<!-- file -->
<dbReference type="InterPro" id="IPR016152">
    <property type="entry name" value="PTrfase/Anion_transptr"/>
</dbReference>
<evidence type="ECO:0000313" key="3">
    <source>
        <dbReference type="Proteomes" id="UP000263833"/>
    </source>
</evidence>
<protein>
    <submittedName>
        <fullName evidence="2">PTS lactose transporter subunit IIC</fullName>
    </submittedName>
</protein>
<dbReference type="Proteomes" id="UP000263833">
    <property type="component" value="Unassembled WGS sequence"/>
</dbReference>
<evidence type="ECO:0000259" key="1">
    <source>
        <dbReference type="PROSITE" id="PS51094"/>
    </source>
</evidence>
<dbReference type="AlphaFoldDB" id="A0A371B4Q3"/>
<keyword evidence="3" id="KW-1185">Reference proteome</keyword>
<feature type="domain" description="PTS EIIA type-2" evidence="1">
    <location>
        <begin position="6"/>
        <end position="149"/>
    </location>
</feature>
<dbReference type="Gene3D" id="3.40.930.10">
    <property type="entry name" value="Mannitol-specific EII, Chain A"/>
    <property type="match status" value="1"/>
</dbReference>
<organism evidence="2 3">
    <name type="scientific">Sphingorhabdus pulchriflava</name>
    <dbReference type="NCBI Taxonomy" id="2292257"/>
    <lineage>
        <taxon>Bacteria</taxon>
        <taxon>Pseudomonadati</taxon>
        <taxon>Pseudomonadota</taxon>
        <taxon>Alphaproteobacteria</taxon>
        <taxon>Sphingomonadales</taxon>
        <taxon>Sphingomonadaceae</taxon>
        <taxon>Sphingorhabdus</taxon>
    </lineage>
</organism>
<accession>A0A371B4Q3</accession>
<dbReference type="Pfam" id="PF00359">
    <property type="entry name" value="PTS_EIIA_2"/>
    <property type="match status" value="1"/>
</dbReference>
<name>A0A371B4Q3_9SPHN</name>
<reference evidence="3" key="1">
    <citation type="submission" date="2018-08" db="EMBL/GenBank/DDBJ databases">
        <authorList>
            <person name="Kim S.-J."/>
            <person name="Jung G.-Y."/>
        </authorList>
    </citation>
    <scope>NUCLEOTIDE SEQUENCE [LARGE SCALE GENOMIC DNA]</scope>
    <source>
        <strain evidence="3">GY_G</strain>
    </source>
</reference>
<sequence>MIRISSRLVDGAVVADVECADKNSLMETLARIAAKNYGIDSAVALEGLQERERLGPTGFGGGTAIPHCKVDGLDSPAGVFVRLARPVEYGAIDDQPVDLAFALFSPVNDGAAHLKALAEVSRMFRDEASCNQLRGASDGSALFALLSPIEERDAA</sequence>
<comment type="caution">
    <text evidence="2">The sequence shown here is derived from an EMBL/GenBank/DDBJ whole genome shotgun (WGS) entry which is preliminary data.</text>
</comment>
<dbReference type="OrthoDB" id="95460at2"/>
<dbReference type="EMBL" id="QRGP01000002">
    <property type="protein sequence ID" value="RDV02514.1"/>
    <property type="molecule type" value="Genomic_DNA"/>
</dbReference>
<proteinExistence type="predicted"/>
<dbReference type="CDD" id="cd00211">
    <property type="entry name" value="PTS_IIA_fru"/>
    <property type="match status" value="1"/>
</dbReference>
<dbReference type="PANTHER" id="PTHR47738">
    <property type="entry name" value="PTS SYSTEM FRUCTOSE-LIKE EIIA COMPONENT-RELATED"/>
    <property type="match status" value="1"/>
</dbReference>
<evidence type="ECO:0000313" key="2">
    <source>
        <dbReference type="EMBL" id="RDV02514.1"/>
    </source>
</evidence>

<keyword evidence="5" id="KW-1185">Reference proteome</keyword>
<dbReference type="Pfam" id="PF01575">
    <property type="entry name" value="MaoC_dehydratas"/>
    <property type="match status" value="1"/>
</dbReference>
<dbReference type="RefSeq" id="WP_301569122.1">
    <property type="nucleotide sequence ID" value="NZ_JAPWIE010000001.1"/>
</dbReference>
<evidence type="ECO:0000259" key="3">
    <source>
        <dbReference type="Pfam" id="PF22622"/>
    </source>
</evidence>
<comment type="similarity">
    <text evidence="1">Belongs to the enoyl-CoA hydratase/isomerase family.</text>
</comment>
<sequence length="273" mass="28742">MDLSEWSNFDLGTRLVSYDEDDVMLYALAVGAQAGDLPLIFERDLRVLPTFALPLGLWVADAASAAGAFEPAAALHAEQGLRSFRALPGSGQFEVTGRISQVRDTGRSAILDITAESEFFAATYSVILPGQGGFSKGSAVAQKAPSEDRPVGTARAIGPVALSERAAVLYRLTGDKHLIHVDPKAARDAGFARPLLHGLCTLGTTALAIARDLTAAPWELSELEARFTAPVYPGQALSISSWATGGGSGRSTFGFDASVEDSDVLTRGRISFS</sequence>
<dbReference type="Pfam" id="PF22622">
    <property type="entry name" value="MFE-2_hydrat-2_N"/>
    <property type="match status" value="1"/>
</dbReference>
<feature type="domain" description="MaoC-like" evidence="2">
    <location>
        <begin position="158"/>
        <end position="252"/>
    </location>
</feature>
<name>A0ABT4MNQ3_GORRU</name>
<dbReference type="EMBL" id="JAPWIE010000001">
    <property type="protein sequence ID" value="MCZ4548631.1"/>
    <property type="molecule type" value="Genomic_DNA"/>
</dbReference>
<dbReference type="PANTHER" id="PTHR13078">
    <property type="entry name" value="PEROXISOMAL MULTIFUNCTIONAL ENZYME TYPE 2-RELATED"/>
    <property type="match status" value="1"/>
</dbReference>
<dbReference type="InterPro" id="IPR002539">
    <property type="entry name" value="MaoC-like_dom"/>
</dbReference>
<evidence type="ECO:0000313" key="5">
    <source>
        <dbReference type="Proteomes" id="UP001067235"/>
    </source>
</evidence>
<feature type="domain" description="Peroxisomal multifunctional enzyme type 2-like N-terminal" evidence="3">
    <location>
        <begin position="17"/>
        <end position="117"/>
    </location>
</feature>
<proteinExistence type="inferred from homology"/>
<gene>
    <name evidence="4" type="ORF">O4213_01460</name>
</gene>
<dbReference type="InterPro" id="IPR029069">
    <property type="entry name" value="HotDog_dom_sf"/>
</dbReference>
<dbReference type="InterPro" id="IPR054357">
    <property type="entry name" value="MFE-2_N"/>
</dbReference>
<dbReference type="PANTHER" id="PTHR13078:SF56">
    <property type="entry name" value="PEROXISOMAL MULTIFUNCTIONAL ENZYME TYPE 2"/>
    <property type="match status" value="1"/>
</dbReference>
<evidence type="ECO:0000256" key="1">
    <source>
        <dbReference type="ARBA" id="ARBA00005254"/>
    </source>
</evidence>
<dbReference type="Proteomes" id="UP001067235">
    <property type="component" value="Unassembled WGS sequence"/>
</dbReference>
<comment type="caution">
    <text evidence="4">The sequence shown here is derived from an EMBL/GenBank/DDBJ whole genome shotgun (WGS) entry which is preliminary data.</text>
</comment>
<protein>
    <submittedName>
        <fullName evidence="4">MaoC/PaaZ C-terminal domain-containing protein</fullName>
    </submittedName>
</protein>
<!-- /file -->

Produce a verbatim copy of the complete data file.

<dbReference type="InterPro" id="IPR016152">
    <property type="entry name" value="PTrfase/Anion_transptr"/>
</dbReference>
<evidence type="ECO:0000313" key="3">
    <source>
        <dbReference type="Proteomes" id="UP000263833"/>
    </source>
</evidence>
<protein>
    <submittedName>
        <fullName evidence="2">PTS lactose transporter subunit IIC</fullName>
    </submittedName>
</protein>
<dbReference type="Proteomes" id="UP000263833">
    <property type="component" value="Unassembled WGS sequence"/>
</dbReference>
<evidence type="ECO:0000259" key="1">
    <source>
        <dbReference type="PROSITE" id="PS51094"/>
    </source>
</evidence>
<dbReference type="AlphaFoldDB" id="A0A371B4Q3"/>
<keyword evidence="3" id="KW-1185">Reference proteome</keyword>
<feature type="domain" description="PTS EIIA type-2" evidence="1">
    <location>
        <begin position="6"/>
        <end position="149"/>
    </location>
</feature>
<dbReference type="Gene3D" id="3.40.930.10">
    <property type="entry name" value="Mannitol-specific EII, Chain A"/>
    <property type="match status" value="1"/>
</dbReference>
<organism evidence="2 3">
    <name type="scientific">Sphingorhabdus pulchriflava</name>
    <dbReference type="NCBI Taxonomy" id="2292257"/>
    <lineage>
        <taxon>Bacteria</taxon>
        <taxon>Pseudomonadati</taxon>
        <taxon>Pseudomonadota</taxon>
        <taxon>Alphaproteobacteria</taxon>
        <taxon>Sphingomonadales</taxon>
        <taxon>Sphingomonadaceae</taxon>
        <taxon>Sphingorhabdus</taxon>
    </lineage>
</organism>
<accession>A0A371B4Q3</accession>
<dbReference type="Pfam" id="PF00359">
    <property type="entry name" value="PTS_EIIA_2"/>
    <property type="match status" value="1"/>
</dbReference>
<name>A0A371B4Q3_9SPHN</name>
<reference evidence="3" key="1">
    <citation type="submission" date="2018-08" db="EMBL/GenBank/DDBJ databases">
        <authorList>
            <person name="Kim S.-J."/>
            <person name="Jung G.-Y."/>
        </authorList>
    </citation>
    <scope>NUCLEOTIDE SEQUENCE [LARGE SCALE GENOMIC DNA]</scope>
    <source>
        <strain evidence="3">GY_G</strain>
    </source>
</reference>
<sequence>MIRISSRLVDGAVVADVECADKNSLMETLARIAAKNYGIDSAVALEGLQERERLGPTGFGGGTAIPHCKVDGLDSPAGVFVRLARPVEYGAIDDQPVDLAFALFSPVNDGAAHLKALAEVSRMFRDEASCNQLRGASDGSALFALLSPIEERDAA</sequence>
<comment type="caution">
    <text evidence="2">The sequence shown here is derived from an EMBL/GenBank/DDBJ whole genome shotgun (WGS) entry which is preliminary data.</text>
</comment>
<dbReference type="OrthoDB" id="95460at2"/>
<dbReference type="EMBL" id="QRGP01000002">
    <property type="protein sequence ID" value="RDV02514.1"/>
    <property type="molecule type" value="Genomic_DNA"/>
</dbReference>
<proteinExistence type="predicted"/>
<dbReference type="CDD" id="cd00211">
    <property type="entry name" value="PTS_IIA_fru"/>
    <property type="match status" value="1"/>
</dbReference>
<dbReference type="PANTHER" id="PTHR47738">
    <property type="entry name" value="PTS SYSTEM FRUCTOSE-LIKE EIIA COMPONENT-RELATED"/>
    <property type="match status" value="1"/>
</dbReference>
<evidence type="ECO:0000313" key="2">
    <source>
        <dbReference type="EMBL" id="RDV02514.1"/>
    </source>
</evidence>

<keyword evidence="5" id="KW-1185">Reference proteome</keyword>
<dbReference type="Pfam" id="PF01575">
    <property type="entry name" value="MaoC_dehydratas"/>
    <property type="match status" value="1"/>
</dbReference>
<dbReference type="RefSeq" id="WP_301569122.1">
    <property type="nucleotide sequence ID" value="NZ_JAPWIE010000001.1"/>
</dbReference>
<evidence type="ECO:0000259" key="3">
    <source>
        <dbReference type="Pfam" id="PF22622"/>
    </source>
</evidence>
<comment type="similarity">
    <text evidence="1">Belongs to the enoyl-CoA hydratase/isomerase family.</text>
</comment>
<sequence length="273" mass="28742">MDLSEWSNFDLGTRLVSYDEDDVMLYALAVGAQAGDLPLIFERDLRVLPTFALPLGLWVADAASAAGAFEPAAALHAEQGLRSFRALPGSGQFEVTGRISQVRDTGRSAILDITAESEFFAATYSVILPGQGGFSKGSAVAQKAPSEDRPVGTARAIGPVALSERAAVLYRLTGDKHLIHVDPKAARDAGFARPLLHGLCTLGTTALAIARDLTAAPWELSELEARFTAPVYPGQALSISSWATGGGSGRSTFGFDASVEDSDVLTRGRISFS</sequence>
<dbReference type="Pfam" id="PF22622">
    <property type="entry name" value="MFE-2_hydrat-2_N"/>
    <property type="match status" value="1"/>
</dbReference>
<feature type="domain" description="MaoC-like" evidence="2">
    <location>
        <begin position="158"/>
        <end position="252"/>
    </location>
</feature>
<name>A0ABT4MNQ3_GORRU</name>
<dbReference type="EMBL" id="JAPWIE010000001">
    <property type="protein sequence ID" value="MCZ4548631.1"/>
    <property type="molecule type" value="Genomic_DNA"/>
</dbReference>
<dbReference type="PANTHER" id="PTHR13078">
    <property type="entry name" value="PEROXISOMAL MULTIFUNCTIONAL ENZYME TYPE 2-RELATED"/>
    <property type="match status" value="1"/>
</dbReference>
<dbReference type="InterPro" id="IPR002539">
    <property type="entry name" value="MaoC-like_dom"/>
</dbReference>
<evidence type="ECO:0000313" key="5">
    <source>
        <dbReference type="Proteomes" id="UP001067235"/>
    </source>
</evidence>
<feature type="domain" description="Peroxisomal multifunctional enzyme type 2-like N-terminal" evidence="3">
    <location>
        <begin position="17"/>
        <end position="117"/>
    </location>
</feature>
<proteinExistence type="inferred from homology"/>
<gene>
    <name evidence="4" type="ORF">O4213_01460</name>
</gene>
<dbReference type="InterPro" id="IPR029069">
    <property type="entry name" value="HotDog_dom_sf"/>
</dbReference>
<dbReference type="InterPro" id="IPR054357">
    <property type="entry name" value="MFE-2_N"/>
</dbReference>
<dbReference type="PANTHER" id="PTHR13078:SF56">
    <property type="entry name" value="PEROXISOMAL MULTIFUNCTIONAL ENZYME TYPE 2"/>
    <property type="match status" value="1"/>
</dbReference>
<evidence type="ECO:0000256" key="1">
    <source>
        <dbReference type="ARBA" id="ARBA00005254"/>
    </source>
</evidence>
<dbReference type="Proteomes" id="UP001067235">
    <property type="component" value="Unassembled WGS sequence"/>
</dbReference>
<comment type="caution">
    <text evidence="4">The sequence shown here is derived from an EMBL/GenBank/DDBJ whole genome shotgun (WGS) entry which is preliminary data.</text>
</comment>
<protein>
    <submittedName>
        <fullName evidence="4">MaoC/PaaZ C-terminal domain-containing protein</fullName>
    </submittedName>
</protein>